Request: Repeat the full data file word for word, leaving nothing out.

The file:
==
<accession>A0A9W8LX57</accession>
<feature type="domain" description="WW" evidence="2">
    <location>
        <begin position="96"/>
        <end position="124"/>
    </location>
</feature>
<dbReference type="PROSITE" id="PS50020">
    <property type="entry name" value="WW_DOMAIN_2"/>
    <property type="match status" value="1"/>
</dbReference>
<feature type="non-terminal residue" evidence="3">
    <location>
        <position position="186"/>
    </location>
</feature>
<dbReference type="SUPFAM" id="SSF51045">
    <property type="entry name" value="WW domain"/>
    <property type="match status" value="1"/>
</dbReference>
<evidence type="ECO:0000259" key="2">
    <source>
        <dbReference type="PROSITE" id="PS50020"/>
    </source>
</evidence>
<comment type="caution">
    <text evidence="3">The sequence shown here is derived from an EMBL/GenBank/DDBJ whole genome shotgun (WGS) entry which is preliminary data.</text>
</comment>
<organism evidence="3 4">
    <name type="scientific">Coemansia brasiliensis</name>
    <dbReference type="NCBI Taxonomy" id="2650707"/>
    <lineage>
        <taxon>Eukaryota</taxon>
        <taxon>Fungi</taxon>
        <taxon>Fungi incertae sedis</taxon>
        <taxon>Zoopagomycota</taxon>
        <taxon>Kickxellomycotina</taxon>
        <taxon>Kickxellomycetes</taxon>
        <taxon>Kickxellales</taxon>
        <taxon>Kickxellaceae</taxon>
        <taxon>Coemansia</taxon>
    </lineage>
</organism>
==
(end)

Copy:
<accession>A0A9W8LX57</accession>
<feature type="domain" description="WW" evidence="2">
    <location>
        <begin position="96"/>
        <end position="124"/>
    </location>
</feature>
<dbReference type="PROSITE" id="PS50020">
    <property type="entry name" value="WW_DOMAIN_2"/>
    <property type="match status" value="1"/>
</dbReference>
<feature type="non-terminal residue" evidence="3">
    <location>
        <position position="186"/>
    </location>
</feature>
<dbReference type="SUPFAM" id="SSF51045">
    <property type="entry name" value="WW domain"/>
    <property type="match status" value="1"/>
</dbReference>
<evidence type="ECO:0000259" key="2">
    <source>
        <dbReference type="PROSITE" id="PS50020"/>
    </source>
</evidence>
<comment type="caution">
    <text evidence="3">The sequence shown here is derived from an EMBL/GenBank/DDBJ whole genome shotgun (WGS) entry which is preliminary data.</text>
</comment>
<organism evidence="3 4">
    <name type="scientific">Coemansia brasiliensis</name>
    <dbReference type="NCBI Taxonomy" id="2650707"/>
    <lineage>
        <taxon>Eukaryota</taxon>
        <taxon>Fungi</taxon>
        <taxon>Fungi incertae sedis</taxon>
        <taxon>Zoopagomycota</taxon>
        <taxon>Kickxellomycotina</taxon>
        <taxon>Kickxellomycetes</taxon>
        <taxon>Kickxellales</taxon>
        <taxon>Kickxellaceae</taxon>
        <taxon>Coemansia</taxon>
    </lineage>
</organism>